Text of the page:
18 months sounds good but most would be quite a bit heavier than that at that age.

I know that I'm going to get crucified here so be gentle. We actually prefer to butcher a longhorn steer each year instead of our brangus cattle. We prefer the leaner beef and the market is just too high right now to be eating a brangus.
 

TXBobcat

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lazyhillI know that I'm going to get crucified here so be gentle. We actually prefer to butcher a longhorn steer each year instead of our brangus cattle. We prefer the leaner beef and the market is just too high right now to be eating a brangus.[/quote said:
I am feeding out a longhorn steer out for butcher right now. This will be the first longhorn beef I've ate, that I know about. The calf is 16 months old and I would say he weighs around 500lbs. He has been on grass until about 3 1/2 weeks ago when I penned him up. He is getting around 15lbs creep pellets a day, divided into 2 feedings.
 

TXBobcat

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He was born Feb of 03, so he is 14 months old, not 16. I still say he would weigh in the 500-600 lb range. All I can say is that without feed, just grass, all the longhorn cattle on the ranch grow a lot slower than other cattle I've been around.

Lazyhill - At what age and weight do your longhorn steers finish out?
 

lazyhill

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Typically around 18 months and 800 lbs. Even within different longhorn bloodlines this can very significantly. Longhorns do finish out much slower than other breeds and at a lower weight. You will also only average about 60% of live weight at slaughter. This depends upon what all you keep and what all you let the butcher keep as far as cuts go. We don't keep the tongue and miscellaneous other items that we do not use or know of anyone who does.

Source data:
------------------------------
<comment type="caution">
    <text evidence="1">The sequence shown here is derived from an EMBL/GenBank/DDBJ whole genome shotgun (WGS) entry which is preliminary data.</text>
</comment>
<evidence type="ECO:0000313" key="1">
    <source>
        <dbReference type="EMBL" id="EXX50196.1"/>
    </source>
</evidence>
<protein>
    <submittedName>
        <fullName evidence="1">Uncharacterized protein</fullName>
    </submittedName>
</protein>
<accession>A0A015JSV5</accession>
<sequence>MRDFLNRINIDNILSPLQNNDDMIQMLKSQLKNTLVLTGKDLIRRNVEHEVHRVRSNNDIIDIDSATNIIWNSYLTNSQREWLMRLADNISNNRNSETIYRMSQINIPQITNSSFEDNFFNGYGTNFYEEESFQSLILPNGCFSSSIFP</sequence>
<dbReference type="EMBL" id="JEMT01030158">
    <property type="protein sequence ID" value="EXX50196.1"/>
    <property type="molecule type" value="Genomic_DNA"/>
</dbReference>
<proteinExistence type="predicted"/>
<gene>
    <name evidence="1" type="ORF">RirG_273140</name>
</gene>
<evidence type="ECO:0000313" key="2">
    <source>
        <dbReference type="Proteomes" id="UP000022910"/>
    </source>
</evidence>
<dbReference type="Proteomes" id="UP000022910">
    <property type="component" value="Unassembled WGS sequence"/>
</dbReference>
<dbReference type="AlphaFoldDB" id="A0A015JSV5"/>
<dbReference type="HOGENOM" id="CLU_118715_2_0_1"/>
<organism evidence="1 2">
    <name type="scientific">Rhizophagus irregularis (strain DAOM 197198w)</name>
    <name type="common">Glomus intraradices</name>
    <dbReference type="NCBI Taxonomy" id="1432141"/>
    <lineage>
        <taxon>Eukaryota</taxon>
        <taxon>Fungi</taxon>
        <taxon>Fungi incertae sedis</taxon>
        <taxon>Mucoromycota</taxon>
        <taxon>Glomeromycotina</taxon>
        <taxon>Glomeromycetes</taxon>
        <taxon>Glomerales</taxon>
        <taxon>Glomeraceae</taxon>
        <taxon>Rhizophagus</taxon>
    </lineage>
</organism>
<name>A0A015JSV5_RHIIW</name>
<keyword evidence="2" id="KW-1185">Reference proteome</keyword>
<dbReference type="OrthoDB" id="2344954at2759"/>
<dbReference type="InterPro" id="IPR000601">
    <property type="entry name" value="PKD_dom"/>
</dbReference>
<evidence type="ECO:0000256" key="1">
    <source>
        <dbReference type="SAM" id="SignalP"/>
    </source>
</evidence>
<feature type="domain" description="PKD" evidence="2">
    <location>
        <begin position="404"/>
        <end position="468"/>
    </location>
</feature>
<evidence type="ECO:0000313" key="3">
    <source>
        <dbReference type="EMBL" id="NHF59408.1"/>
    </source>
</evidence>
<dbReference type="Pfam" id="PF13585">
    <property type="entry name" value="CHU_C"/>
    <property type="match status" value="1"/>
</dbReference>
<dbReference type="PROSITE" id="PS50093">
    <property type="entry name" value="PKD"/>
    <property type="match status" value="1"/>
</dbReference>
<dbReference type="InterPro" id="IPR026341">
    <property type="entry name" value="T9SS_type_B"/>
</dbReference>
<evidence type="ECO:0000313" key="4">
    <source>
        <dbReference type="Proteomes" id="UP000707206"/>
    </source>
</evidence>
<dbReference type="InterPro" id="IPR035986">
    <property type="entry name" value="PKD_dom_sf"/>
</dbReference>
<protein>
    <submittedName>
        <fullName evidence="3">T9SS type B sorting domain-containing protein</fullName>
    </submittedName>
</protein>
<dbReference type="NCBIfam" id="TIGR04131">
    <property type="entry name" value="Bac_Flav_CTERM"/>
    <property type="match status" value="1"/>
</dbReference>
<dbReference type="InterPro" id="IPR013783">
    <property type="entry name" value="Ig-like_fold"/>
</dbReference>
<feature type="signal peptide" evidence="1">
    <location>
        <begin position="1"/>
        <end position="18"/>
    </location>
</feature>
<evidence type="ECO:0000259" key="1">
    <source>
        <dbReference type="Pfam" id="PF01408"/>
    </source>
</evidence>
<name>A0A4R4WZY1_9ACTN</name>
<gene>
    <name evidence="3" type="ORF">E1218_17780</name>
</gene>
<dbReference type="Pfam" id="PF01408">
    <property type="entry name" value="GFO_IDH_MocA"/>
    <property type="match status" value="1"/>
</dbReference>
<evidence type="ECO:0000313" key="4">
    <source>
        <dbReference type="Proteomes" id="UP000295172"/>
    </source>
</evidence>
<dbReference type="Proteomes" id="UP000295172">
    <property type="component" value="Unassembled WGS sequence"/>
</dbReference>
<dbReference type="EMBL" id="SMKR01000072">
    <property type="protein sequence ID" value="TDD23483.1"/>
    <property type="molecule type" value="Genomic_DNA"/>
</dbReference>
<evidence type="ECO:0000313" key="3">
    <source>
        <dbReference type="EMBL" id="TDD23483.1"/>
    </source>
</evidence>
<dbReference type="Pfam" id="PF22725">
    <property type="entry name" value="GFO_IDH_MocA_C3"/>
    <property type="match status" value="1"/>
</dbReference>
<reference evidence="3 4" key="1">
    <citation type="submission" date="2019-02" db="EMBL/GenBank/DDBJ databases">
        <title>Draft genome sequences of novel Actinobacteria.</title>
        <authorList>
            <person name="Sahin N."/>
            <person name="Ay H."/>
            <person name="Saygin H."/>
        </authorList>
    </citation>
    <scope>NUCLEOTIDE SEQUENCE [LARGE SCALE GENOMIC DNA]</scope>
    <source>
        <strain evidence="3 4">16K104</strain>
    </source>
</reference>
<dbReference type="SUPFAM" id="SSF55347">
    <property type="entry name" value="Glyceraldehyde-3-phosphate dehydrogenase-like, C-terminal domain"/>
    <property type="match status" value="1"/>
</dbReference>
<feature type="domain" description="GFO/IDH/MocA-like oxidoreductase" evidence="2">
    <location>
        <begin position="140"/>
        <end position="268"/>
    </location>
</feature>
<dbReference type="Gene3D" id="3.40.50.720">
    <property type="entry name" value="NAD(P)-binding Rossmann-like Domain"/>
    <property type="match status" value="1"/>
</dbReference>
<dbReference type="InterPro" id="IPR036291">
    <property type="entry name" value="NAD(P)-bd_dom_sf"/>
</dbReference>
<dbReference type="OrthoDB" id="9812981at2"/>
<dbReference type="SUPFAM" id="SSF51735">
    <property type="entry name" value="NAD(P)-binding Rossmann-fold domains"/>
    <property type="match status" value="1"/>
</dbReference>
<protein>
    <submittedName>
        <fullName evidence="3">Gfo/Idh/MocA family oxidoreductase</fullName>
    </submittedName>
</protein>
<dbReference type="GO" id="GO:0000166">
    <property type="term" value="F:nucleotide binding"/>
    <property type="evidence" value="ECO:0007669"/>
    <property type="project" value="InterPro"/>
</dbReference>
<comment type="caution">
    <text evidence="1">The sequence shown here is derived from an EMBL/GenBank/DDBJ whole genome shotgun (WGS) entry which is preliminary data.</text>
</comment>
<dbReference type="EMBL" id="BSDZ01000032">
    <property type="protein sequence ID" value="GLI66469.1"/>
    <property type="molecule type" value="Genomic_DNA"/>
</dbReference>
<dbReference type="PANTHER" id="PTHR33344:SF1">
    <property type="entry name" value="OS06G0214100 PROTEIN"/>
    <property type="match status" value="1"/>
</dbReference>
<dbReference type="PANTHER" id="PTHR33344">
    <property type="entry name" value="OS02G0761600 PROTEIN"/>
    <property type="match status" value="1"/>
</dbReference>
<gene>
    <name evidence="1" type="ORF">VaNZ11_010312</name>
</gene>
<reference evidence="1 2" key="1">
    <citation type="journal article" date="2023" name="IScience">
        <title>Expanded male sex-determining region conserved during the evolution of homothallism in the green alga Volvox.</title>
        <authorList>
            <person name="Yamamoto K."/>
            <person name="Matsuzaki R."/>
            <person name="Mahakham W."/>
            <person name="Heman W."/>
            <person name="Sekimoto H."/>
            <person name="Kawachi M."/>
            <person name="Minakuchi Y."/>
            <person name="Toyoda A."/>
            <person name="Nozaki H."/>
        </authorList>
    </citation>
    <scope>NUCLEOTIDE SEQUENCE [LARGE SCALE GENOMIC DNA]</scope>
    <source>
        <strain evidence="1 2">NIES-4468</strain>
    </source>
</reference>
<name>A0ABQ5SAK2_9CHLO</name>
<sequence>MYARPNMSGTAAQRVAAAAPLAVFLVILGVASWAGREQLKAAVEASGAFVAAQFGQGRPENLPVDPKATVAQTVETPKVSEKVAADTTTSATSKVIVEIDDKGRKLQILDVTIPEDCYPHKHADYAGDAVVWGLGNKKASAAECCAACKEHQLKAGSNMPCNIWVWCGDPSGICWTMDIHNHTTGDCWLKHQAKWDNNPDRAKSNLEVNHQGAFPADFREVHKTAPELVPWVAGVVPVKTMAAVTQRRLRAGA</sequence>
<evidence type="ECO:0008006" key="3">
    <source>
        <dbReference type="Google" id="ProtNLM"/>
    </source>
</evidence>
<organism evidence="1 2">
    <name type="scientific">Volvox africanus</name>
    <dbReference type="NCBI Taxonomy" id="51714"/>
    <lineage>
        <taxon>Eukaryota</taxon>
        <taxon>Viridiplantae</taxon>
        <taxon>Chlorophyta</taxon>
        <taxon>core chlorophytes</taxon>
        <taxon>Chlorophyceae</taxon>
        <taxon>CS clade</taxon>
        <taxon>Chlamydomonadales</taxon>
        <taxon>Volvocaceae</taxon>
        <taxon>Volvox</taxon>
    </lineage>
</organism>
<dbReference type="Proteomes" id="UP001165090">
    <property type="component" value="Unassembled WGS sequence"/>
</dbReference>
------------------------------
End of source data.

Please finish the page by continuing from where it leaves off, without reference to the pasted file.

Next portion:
A. delaGarza

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lazyhill":20qncgd3 said:
dun":20qncgd3 said:
Depends on the breed (Dexter) and the quality of the grass that they are being finished on. Our heifers, traditional british cross breeds winter on grass, hay if there is snow, without grain unless we have a very severe cold spell. As yearlings (12 months) they will weigh in the neighborhood of 700-800 lbs.
Early maturing breeds should in theory finish faster on grass, and if that grass would be winter wheat, annual rye, rye grass, etc., they would finish even faster and heavier.

dun

D.R. Cattle":20qncgd3 said:
lazyhill":20qncgd3 said:
I look for a combination of age and weight. This can vary significantly by breed since different breeds mature at different times and therefore will have different levels of marbling at this ages.

Like Craig, I prefer a grass finished product as the meat is leaner, and I think, tastier. Look for something around possibly 18 months or 800 lbs.
18 months sounds good but most would be quite a bit heavier than that at that age.

I know that I'm going to get crucified here so be gentle. We actually prefer to butcher a longhorn steer each year instead of our brangus cattle. We prefer the leaner beef and the market is just too high right now to be eating a brangus.

If you prefer leaner beef is correct to butcher a Longhorn steer for freezer beef, but if it is just because the market $$$ that you are butchering a Longhorn for your freezer I won't do it myself.
I prefer the best for my freezer and the "best" does not means back fat it means taste & tenderness.
 

lazyhill

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I agree with what you are saying. Let me clarify if I can. It does not make much sense to butcher a steer that I can get top dollar for when I have a lower dollar steer that will taste just as well.
 

A. delaGarza

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lazyhill":18p5jeto said:
I agree with what you are saying. Let me clarify if I can. It does not make much sense to butcher a steer that I can get top dollar for when I have a lower dollar steer that will taste just as well.

more than clear, the best tasting and most tender meat is what my Family and I deserve at our table.
We produce it, so we pick the best for us.